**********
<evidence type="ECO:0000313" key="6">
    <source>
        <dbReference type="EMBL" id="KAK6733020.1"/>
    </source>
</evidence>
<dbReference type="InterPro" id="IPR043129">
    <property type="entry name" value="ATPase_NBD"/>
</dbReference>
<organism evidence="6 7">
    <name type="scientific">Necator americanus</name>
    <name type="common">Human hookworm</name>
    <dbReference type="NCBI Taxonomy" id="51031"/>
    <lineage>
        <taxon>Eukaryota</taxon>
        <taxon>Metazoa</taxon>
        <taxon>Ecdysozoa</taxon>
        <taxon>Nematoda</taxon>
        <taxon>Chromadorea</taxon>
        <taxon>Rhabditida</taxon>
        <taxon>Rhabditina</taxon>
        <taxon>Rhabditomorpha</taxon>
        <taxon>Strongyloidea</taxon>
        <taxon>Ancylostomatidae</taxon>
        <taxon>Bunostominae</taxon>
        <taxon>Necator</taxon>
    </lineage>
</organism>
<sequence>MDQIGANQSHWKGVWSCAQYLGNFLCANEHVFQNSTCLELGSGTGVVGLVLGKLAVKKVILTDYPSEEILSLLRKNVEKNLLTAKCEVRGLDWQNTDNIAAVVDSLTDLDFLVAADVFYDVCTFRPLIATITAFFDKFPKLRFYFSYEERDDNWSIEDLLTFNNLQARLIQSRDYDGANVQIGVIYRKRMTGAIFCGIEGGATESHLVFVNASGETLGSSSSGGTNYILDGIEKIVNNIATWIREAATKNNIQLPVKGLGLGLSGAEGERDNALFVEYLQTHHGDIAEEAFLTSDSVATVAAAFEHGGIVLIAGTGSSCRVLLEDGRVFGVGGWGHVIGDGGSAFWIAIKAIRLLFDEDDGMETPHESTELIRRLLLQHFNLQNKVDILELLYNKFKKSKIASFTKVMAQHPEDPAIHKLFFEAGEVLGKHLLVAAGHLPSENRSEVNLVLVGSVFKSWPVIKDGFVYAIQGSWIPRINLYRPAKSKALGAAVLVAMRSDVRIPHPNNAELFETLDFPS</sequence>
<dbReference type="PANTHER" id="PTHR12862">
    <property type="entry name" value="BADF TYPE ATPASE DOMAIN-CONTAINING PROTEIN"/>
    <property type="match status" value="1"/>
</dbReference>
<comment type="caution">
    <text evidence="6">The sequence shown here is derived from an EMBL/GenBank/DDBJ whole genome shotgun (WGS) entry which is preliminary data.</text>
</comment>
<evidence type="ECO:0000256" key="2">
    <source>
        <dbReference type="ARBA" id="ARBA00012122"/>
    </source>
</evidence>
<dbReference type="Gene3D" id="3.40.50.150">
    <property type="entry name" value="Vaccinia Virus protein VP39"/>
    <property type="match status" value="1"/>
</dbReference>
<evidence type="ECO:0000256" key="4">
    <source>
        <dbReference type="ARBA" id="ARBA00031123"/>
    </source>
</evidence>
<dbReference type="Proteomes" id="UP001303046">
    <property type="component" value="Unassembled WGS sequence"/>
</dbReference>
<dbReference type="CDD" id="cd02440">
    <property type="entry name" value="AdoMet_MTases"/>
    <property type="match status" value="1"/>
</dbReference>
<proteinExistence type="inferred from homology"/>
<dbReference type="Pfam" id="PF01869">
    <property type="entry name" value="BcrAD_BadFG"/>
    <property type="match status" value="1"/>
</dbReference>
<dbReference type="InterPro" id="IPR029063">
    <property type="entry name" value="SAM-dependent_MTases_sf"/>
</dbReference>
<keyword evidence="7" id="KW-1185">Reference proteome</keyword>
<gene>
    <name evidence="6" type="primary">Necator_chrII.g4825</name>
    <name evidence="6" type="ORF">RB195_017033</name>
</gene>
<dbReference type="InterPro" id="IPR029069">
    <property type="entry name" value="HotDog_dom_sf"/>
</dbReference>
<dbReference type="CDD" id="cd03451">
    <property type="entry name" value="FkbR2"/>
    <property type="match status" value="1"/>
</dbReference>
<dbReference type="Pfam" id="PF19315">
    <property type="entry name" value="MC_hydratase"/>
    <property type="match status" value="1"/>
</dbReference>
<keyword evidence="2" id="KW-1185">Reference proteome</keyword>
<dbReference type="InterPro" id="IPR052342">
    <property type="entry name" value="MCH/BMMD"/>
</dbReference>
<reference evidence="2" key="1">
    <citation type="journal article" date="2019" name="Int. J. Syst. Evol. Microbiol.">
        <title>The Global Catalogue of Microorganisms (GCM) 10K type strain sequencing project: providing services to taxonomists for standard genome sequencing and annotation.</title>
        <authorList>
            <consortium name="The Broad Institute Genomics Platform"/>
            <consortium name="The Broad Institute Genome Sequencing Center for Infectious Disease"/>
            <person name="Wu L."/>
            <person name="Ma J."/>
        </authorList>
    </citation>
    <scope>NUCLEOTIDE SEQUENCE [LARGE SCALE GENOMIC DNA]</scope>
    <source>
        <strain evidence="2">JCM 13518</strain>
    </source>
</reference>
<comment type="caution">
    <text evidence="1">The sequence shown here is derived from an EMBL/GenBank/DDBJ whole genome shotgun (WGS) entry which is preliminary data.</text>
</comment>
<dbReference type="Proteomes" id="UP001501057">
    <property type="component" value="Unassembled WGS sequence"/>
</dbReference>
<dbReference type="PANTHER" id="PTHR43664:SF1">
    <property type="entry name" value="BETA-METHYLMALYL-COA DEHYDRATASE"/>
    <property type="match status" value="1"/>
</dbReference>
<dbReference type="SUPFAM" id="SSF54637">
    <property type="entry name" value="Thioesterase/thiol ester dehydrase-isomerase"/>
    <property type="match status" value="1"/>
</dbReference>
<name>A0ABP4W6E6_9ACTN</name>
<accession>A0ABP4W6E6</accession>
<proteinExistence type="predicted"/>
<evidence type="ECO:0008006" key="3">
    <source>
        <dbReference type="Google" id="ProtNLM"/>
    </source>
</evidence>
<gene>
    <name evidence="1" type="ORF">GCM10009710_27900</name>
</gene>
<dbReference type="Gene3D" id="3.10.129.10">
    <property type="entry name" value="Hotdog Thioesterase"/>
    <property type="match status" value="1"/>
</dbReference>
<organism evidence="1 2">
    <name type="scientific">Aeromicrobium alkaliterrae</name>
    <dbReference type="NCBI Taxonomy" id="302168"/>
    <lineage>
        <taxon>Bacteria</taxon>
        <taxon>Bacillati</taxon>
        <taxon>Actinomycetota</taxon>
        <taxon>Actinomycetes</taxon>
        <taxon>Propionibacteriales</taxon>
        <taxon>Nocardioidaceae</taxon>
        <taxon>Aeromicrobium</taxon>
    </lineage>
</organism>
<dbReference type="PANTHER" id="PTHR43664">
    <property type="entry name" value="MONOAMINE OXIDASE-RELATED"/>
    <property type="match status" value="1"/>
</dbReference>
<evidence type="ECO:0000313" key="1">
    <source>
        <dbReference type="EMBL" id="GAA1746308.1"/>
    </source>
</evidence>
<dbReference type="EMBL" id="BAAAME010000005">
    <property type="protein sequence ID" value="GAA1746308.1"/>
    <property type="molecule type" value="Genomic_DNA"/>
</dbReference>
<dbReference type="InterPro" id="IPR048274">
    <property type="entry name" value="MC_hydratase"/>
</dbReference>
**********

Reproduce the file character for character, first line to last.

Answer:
<evidence type="ECO:0000313" key="6">
    <source>
        <dbReference type="EMBL" id="KAK6733020.1"/>
    </source>
</evidence>
<dbReference type="InterPro" id="IPR043129">
    <property type="entry name" value="ATPase_NBD"/>
</dbReference>
<organism evidence="6 7">
    <name type="scientific">Necator americanus</name>
    <name type="common">Human hookworm</name>
    <dbReference type="NCBI Taxonomy" id="51031"/>
    <lineage>
        <taxon>Eukaryota</taxon>
        <taxon>Metazoa</taxon>
        <taxon>Ecdysozoa</taxon>
        <taxon>Nematoda</taxon>
        <taxon>Chromadorea</taxon>
        <taxon>Rhabditida</taxon>
        <taxon>Rhabditina</taxon>
        <taxon>Rhabditomorpha</taxon>
        <taxon>Strongyloidea</taxon>
        <taxon>Ancylostomatidae</taxon>
        <taxon>Bunostominae</taxon>
        <taxon>Necator</taxon>
    </lineage>
</organism>
<sequence>MDQIGANQSHWKGVWSCAQYLGNFLCANEHVFQNSTCLELGSGTGVVGLVLGKLAVKKVILTDYPSEEILSLLRKNVEKNLLTAKCEVRGLDWQNTDNIAAVVDSLTDLDFLVAADVFYDVCTFRPLIATITAFFDKFPKLRFYFSYEERDDNWSIEDLLTFNNLQARLIQSRDYDGANVQIGVIYRKRMTGAIFCGIEGGATESHLVFVNASGETLGSSSSGGTNYILDGIEKIVNNIATWIREAATKNNIQLPVKGLGLGLSGAEGERDNALFVEYLQTHHGDIAEEAFLTSDSVATVAAAFEHGGIVLIAGTGSSCRVLLEDGRVFGVGGWGHVIGDGGSAFWIAIKAIRLLFDEDDGMETPHESTELIRRLLLQHFNLQNKVDILELLYNKFKKSKIASFTKVMAQHPEDPAIHKLFFEAGEVLGKHLLVAAGHLPSENRSEVNLVLVGSVFKSWPVIKDGFVYAIQGSWIPRINLYRPAKSKALGAAVLVAMRSDVRIPHPNNAELFETLDFPS</sequence>
<dbReference type="PANTHER" id="PTHR12862">
    <property type="entry name" value="BADF TYPE ATPASE DOMAIN-CONTAINING PROTEIN"/>
    <property type="match status" value="1"/>
</dbReference>
<comment type="caution">
    <text evidence="6">The sequence shown here is derived from an EMBL/GenBank/DDBJ whole genome shotgun (WGS) entry which is preliminary data.</text>
</comment>
<evidence type="ECO:0000256" key="2">
    <source>
        <dbReference type="ARBA" id="ARBA00012122"/>
    </source>
</evidence>
<dbReference type="Gene3D" id="3.40.50.150">
    <property type="entry name" value="Vaccinia Virus protein VP39"/>
    <property type="match status" value="1"/>
</dbReference>
<evidence type="ECO:0000256" key="4">
    <source>
        <dbReference type="ARBA" id="ARBA00031123"/>
    </source>
</evidence>
<dbReference type="Proteomes" id="UP001303046">
    <property type="component" value="Unassembled WGS sequence"/>
</dbReference>
<dbReference type="CDD" id="cd02440">
    <property type="entry name" value="AdoMet_MTases"/>
    <property type="match status" value="1"/>
</dbReference>
<proteinExistence type="inferred from homology"/>
<dbReference type="Pfam" id="PF01869">
    <property type="entry name" value="BcrAD_BadFG"/>
    <property type="match status" value="1"/>
</dbReference>
<dbReference type="InterPro" id="IPR029063">
    <property type="entry name" value="SAM-dependent_MTases_sf"/>
</dbReference>
<keyword evidence="7" id="KW-1185">Reference proteome</keyword>
<gene>
    <name evidence="6" type="primary">Necator_chrII.g4825</name>
    <name evidence="6" type="ORF">RB195_017033</name>
</gene>
<dbReference type="InterPro" id="IPR029069">
    <property type="entry name" value="HotDog_dom_sf"/>
</dbReference>
<dbReference type="CDD" id="cd03451">
    <property type="entry name" value="FkbR2"/>
    <property type="match status" value="1"/>
</dbReference>
<dbReference type="Pfam" id="PF19315">
    <property type="entry name" value="MC_hydratase"/>
    <property type="match status" value="1"/>
</dbReference>
<keyword evidence="2" id="KW-1185">Reference proteome</keyword>
<dbReference type="InterPro" id="IPR052342">
    <property type="entry name" value="MCH/BMMD"/>
</dbReference>
<reference evidence="2" key="1">
    <citation type="journal article" date="2019" name="Int. J. Syst. Evol. Microbiol.">
        <title>The Global Catalogue of Microorganisms (GCM) 10K type strain sequencing project: providing services to taxonomists for standard genome sequencing and annotation.</title>
        <authorList>
            <consortium name="The Broad Institute Genomics Platform"/>
            <consortium name="The Broad Institute Genome Sequencing Center for Infectious Disease"/>
            <person name="Wu L."/>
            <person name="Ma J."/>
        </authorList>
    </citation>
    <scope>NUCLEOTIDE SEQUENCE [LARGE SCALE GENOMIC DNA]</scope>
    <source>
        <strain evidence="2">JCM 13518</strain>
    </source>
</reference>
<comment type="caution">
    <text evidence="1">The sequence shown here is derived from an EMBL/GenBank/DDBJ whole genome shotgun (WGS) entry which is preliminary data.</text>
</comment>
<dbReference type="Proteomes" id="UP001501057">
    <property type="component" value="Unassembled WGS sequence"/>
</dbReference>
<dbReference type="PANTHER" id="PTHR43664:SF1">
    <property type="entry name" value="BETA-METHYLMALYL-COA DEHYDRATASE"/>
    <property type="match status" value="1"/>
</dbReference>
<dbReference type="SUPFAM" id="SSF54637">
    <property type="entry name" value="Thioesterase/thiol ester dehydrase-isomerase"/>
    <property type="match status" value="1"/>
</dbReference>
<name>A0ABP4W6E6_9ACTN</name>
<accession>A0ABP4W6E6</accession>
<proteinExistence type="predicted"/>
<evidence type="ECO:0008006" key="3">
    <source>
        <dbReference type="Google" id="ProtNLM"/>
    </source>
</evidence>
<gene>
    <name evidence="1" type="ORF">GCM10009710_27900</name>
</gene>
<dbReference type="Gene3D" id="3.10.129.10">
    <property type="entry name" value="Hotdog Thioesterase"/>
    <property type="match status" value="1"/>
</dbReference>
<organism evidence="1 2">
    <name type="scientific">Aeromicrobium alkaliterrae</name>
    <dbReference type="NCBI Taxonomy" id="302168"/>
    <lineage>
        <taxon>Bacteria</taxon>
        <taxon>Bacillati</taxon>
        <taxon>Actinomycetota</taxon>
        <taxon>Actinomycetes</taxon>
        <taxon>Propionibacteriales</taxon>
        <taxon>Nocardioidaceae</taxon>
        <taxon>Aeromicrobium</taxon>
    </lineage>
</organism>
<dbReference type="PANTHER" id="PTHR43664">
    <property type="entry name" value="MONOAMINE OXIDASE-RELATED"/>
    <property type="match status" value="1"/>
</dbReference>
<evidence type="ECO:0000313" key="1">
    <source>
        <dbReference type="EMBL" id="GAA1746308.1"/>
    </source>
</evidence>
<dbReference type="EMBL" id="BAAAME010000005">
    <property type="protein sequence ID" value="GAA1746308.1"/>
    <property type="molecule type" value="Genomic_DNA"/>
</dbReference>
<dbReference type="InterPro" id="IPR048274">
    <property type="entry name" value="MC_hydratase"/>
</dbReference>